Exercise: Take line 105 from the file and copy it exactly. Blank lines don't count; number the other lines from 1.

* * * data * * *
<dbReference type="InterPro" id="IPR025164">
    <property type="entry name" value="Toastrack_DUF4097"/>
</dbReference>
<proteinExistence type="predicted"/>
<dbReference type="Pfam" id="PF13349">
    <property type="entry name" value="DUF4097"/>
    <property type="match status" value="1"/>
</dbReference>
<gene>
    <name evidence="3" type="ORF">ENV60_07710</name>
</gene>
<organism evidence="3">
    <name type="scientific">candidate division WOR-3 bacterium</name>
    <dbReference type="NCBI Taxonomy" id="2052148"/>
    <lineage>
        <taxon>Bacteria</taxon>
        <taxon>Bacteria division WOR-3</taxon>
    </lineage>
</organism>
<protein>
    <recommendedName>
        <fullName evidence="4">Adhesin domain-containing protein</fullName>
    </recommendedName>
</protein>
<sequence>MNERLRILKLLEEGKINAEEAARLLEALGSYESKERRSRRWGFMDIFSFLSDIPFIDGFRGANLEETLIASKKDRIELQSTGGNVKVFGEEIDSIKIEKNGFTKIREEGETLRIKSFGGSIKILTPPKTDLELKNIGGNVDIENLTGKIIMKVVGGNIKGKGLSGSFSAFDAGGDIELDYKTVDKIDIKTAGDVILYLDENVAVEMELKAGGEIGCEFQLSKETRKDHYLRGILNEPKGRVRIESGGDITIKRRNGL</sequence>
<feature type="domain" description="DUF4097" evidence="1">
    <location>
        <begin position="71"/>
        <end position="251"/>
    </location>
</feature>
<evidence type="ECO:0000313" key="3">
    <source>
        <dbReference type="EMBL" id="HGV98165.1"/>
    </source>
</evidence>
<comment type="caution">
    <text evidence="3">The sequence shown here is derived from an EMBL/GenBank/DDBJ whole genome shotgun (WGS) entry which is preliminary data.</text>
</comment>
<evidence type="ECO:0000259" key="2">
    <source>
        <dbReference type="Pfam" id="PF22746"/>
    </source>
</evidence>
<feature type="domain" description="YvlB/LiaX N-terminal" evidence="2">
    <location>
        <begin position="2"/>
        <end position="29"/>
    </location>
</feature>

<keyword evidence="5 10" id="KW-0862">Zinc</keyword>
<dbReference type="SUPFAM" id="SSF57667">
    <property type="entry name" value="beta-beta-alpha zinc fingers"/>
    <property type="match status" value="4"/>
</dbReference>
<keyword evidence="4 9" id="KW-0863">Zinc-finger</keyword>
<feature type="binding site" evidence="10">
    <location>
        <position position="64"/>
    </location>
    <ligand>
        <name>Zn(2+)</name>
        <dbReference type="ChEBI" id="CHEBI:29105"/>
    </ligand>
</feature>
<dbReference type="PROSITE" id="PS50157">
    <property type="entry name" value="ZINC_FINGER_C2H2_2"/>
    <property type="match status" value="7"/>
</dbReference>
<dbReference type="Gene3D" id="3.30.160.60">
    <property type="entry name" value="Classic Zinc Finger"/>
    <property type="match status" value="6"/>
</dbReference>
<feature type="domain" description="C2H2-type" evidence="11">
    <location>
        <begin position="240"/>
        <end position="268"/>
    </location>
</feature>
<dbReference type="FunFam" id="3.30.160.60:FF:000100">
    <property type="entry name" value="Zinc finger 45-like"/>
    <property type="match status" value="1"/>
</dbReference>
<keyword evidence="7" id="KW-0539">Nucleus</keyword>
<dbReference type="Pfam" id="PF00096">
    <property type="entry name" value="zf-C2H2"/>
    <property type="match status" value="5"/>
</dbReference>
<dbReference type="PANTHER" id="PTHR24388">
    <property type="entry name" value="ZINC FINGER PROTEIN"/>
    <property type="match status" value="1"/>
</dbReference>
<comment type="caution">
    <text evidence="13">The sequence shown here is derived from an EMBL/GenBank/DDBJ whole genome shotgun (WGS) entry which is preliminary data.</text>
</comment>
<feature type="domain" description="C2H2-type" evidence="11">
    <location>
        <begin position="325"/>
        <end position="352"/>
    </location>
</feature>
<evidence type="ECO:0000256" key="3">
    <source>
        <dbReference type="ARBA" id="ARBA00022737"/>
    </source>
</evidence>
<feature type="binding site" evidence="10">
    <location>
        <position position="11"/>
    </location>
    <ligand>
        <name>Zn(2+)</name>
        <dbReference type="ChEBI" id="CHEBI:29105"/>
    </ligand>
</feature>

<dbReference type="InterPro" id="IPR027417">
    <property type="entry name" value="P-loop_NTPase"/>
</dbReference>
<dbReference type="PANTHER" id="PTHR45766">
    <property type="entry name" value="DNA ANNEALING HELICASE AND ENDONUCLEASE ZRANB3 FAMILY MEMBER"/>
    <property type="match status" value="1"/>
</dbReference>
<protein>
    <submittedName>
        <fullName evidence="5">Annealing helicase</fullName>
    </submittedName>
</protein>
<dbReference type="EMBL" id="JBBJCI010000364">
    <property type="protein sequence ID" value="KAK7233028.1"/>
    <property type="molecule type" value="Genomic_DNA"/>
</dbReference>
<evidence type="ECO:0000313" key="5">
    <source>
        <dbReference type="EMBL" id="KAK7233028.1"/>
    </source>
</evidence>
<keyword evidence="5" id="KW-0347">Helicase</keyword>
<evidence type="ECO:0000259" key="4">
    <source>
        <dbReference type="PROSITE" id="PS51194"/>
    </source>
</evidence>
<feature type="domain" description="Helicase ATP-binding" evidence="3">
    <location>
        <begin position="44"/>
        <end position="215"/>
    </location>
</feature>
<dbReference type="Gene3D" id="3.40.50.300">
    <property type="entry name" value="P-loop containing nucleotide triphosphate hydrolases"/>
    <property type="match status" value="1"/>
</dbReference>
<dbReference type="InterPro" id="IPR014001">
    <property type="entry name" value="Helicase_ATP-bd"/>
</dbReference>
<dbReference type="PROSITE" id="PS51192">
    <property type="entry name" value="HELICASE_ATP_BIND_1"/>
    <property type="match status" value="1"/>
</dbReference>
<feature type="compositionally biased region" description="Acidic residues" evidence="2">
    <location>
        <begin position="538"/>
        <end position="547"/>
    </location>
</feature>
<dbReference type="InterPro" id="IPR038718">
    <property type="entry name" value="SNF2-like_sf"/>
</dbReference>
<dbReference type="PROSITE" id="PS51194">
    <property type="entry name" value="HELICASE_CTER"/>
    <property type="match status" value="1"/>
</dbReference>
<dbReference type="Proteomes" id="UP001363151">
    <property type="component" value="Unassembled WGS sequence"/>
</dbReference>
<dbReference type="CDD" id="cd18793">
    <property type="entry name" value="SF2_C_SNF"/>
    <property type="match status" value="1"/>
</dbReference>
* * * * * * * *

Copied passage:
    </source>